Trump crime family finances exposed in blockbuster New York Times report


The New York Times has published a massive investigative report into the Trump crime family finances. In the process, the Times has burst the myth purveyed by Donald Trump for years that he is a self-made man. He was born on third base and thinks he hit a triple. The Trump empire is built upon a foundation of fraud, tax evasion and money laundering through real estate. Trump Engaged in Suspect Tax Schemes as He Reaped Riches From His Father (excerpt):

The president has long sold himself as a self-made billionaire, but a Times investigation found that he received at least $413 million in today’s dollars from his father’s real estate empire, much of it through tax dodges in the 1990s.

President Trump participated in dubious tax schemes during the 1990s, including instances of outright fraud, that greatly increased the fortune he received from his parents, an investigation by The New York Times has found.

Mr. Trump won the presidency proclaiming himself a self-made billionaire, and he has long insisted that his father, the legendary New York City builder Fred C. Trump, provided almost no financial help.

But The Times’s investigation, based on a vast trove of confidential tax returns and financial records, reveals that Mr. Trump received the equivalent today of at least $413 million from his father’s real estate empire, starting when he was a toddler and continuing to this day.

Much of this money came to Mr. Trump because he helped his parents dodge taxes. He and his siblings set up a sham corporation to disguise millions of dollars in gifts from their parents, records and interviews show. Records indicate that Mr. Trump helped his father take improper tax deductions worth millions more. He also helped formulate a strategy to undervalue his parents’ real estate holdings by hundreds of millions of dollars on tax returns, sharply reducing the tax bill when those properties were transferred to him and his siblings.

These maneuvers met with little resistance from the Internal Revenue Service, The Times found. The president’s parents, Fred and Mary Trump, transferred well over $1 billion in wealth to their children, which could have produced a tax bill of at least $550 million under the 55 percent tax rate then imposed on gifts and inheritances.

The Trumps paid a total of $52.2 million, or about 5 percent, tax records show.

The Times’s findings raise new questions about Mr. Trump’s refusal to release his income tax returns, breaking with decades of practice by past presidents. According to tax experts, it is unlikely that Mr. Trump would be vulnerable to criminal prosecution for helping his parents evade taxes, because the acts happened too long ago and are past the statute of limitations. There is no time limit, however, on civil fines for tax fraud.

The findings are based on interviews with Fred Trump’s former employees and advisers and more than 100,000 pages of documents describing the inner workings and immense profitability of his empire. They include documents culled from public sources — mortgages and deeds, probate records, financial disclosure reports, regulatory records and civil court files.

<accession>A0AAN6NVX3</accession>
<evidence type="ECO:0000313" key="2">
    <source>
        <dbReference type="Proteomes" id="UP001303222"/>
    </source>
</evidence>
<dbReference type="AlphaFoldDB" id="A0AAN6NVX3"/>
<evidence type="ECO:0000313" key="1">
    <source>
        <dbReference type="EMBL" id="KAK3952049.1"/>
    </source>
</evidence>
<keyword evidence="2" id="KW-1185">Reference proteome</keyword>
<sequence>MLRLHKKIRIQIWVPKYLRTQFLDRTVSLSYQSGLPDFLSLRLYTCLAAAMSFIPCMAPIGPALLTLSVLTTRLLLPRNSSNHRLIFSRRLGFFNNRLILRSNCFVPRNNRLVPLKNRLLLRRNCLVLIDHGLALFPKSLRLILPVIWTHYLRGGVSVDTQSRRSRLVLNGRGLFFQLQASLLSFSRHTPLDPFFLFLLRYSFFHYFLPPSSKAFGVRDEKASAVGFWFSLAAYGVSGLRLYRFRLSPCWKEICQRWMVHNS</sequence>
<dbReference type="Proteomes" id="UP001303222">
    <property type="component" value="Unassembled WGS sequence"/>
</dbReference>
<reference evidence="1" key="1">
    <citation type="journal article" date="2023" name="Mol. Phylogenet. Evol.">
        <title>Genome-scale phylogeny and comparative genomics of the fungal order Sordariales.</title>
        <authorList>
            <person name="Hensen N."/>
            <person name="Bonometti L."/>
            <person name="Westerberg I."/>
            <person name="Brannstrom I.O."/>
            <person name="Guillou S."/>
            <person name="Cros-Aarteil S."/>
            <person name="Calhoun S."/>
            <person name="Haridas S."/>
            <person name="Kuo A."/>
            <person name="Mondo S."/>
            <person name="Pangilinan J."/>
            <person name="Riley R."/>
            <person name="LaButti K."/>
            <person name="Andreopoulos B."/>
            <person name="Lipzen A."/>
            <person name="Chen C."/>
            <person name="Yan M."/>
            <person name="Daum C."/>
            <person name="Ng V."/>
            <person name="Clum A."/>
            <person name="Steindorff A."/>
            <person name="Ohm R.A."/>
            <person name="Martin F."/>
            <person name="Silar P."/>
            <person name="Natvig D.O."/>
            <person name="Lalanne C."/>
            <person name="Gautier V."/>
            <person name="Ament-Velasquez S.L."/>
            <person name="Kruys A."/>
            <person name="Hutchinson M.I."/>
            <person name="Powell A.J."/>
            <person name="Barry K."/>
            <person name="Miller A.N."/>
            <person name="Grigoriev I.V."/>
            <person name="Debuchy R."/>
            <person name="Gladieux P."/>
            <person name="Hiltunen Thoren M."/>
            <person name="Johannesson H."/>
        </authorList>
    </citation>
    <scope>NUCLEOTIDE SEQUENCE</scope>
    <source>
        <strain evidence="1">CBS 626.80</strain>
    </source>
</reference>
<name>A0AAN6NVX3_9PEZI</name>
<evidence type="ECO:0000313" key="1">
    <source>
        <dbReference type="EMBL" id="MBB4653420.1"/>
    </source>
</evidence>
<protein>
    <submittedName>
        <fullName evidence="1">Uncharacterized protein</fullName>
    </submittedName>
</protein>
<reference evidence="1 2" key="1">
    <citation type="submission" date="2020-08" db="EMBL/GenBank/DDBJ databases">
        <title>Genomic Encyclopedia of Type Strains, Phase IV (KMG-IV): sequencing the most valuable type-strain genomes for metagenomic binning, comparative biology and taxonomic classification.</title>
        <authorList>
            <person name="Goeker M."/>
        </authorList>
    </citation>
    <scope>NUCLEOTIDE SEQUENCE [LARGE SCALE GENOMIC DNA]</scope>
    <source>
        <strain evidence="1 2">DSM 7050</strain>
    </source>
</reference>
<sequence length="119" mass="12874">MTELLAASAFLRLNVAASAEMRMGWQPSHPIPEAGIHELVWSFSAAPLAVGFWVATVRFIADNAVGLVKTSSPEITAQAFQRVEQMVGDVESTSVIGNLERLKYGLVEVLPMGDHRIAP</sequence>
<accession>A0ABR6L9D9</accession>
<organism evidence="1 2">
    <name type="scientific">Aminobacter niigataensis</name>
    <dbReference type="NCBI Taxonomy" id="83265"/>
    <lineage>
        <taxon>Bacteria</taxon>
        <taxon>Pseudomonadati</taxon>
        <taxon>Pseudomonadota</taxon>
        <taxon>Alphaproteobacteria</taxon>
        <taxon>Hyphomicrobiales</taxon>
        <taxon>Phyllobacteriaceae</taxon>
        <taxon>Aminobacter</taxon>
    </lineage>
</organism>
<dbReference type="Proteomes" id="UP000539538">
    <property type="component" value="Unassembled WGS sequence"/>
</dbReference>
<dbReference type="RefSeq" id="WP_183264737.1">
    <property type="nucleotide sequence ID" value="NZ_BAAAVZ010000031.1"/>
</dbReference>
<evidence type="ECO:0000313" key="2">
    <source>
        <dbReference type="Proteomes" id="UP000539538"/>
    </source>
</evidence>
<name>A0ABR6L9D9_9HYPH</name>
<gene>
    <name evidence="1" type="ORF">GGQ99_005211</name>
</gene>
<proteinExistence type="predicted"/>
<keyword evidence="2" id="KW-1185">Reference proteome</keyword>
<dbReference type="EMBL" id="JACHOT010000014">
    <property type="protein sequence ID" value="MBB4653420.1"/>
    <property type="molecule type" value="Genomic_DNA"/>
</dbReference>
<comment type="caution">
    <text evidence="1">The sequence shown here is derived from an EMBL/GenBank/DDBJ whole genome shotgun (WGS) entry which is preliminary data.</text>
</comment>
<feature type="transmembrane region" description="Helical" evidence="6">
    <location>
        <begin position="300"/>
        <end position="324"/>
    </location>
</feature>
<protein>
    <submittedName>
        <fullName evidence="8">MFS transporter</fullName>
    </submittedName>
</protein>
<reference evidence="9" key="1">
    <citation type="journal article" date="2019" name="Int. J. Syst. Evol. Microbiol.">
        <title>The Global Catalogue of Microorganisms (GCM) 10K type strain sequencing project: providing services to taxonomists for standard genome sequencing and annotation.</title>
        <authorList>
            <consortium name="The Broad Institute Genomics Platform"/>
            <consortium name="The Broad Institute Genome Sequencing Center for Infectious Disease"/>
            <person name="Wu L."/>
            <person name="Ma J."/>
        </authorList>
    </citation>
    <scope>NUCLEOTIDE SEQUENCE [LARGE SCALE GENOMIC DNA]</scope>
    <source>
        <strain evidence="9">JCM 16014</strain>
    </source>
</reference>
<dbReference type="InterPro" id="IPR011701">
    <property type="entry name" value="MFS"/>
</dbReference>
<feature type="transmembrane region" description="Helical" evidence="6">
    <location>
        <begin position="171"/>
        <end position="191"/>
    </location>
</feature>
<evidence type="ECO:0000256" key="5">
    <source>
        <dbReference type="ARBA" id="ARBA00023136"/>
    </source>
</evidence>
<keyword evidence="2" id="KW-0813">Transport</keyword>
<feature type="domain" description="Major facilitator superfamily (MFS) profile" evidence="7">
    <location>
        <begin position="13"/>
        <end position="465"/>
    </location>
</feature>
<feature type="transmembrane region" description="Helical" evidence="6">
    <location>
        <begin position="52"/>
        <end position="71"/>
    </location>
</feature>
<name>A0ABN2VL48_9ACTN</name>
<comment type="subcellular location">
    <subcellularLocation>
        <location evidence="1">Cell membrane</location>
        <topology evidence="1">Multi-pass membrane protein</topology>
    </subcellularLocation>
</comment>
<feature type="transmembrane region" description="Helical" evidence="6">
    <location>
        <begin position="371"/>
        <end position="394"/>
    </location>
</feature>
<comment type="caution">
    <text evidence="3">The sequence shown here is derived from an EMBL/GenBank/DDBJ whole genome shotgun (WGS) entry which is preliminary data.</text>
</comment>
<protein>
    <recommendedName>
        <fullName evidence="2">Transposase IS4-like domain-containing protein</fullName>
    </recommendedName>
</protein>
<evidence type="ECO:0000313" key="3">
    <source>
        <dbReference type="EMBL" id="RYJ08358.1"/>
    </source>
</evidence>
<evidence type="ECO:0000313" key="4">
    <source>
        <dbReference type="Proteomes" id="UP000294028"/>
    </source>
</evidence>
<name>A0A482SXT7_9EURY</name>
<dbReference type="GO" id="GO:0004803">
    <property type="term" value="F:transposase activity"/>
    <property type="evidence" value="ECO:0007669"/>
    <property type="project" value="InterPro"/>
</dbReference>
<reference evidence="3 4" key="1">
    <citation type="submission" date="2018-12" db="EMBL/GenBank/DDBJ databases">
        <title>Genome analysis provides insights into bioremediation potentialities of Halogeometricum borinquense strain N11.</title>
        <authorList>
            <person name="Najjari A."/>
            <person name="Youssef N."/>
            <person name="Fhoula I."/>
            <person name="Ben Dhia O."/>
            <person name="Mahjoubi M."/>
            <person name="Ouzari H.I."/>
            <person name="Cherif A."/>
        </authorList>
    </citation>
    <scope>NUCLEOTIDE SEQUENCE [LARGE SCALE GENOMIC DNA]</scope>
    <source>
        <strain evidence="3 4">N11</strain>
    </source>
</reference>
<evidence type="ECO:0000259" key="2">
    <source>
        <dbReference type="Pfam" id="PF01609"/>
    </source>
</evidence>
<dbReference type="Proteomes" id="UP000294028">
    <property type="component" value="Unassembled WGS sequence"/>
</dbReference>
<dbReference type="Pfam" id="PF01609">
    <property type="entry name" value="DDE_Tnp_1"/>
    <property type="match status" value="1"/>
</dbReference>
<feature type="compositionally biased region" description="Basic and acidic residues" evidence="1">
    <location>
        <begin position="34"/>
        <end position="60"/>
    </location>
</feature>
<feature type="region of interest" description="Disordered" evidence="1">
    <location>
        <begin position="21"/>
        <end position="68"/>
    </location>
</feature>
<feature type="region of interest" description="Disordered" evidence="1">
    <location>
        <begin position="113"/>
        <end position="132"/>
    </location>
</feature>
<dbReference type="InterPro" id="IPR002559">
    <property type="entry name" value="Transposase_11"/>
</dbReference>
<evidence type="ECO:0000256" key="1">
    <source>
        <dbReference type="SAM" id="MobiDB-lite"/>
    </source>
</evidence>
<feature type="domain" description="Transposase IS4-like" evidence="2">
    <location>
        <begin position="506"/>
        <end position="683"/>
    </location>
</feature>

The investigation also draws on tens of thousands of pages of confidential records — bank statements, financial audits, accounting ledgers, cash disbursement reports, invoices and canceled checks. Most notably, the documents include more than 200 tax returns from Fred Trump, his companies and various Trump partnerships and trusts. While the records do not include the president’s personal tax returns and reveal little about his recent business dealings at home and abroad, dozens of corporate, partnership and trust tax returns offer the first public accounting of the income he received for decades from various family enterprises.

What emerges from this body of evidence is a financial biography of the 45th president fundamentally at odds with the story Mr. Trump has sold in his books, his TV shows and his political life.

The Times’s investigation of the Trump family’s finances is unprecedented in scope and precision, offering the first comprehensive look at the inherited fortune and tax dodges that guaranteed Donald J. Trump a gilded life. The reporting makes clear that in every era of Mr. Trump’s life, his finances were deeply intertwined with, and dependent on, his father’s wealth.

The Times then goes into great detail from the thousands of documents in its possession. It is a roadmap for New York state tax authorities to pursue civil fines against the Trump crime family. New York state tax department reviewing fraud allegations involving Trump in NYT article:

“The Tax Department is reviewing the allegations in the NYT article and is vigorously pursuing all appropriate avenues of investigation,” a spokesman from the New York State Department of Taxation and Finance said in an email to CNBC.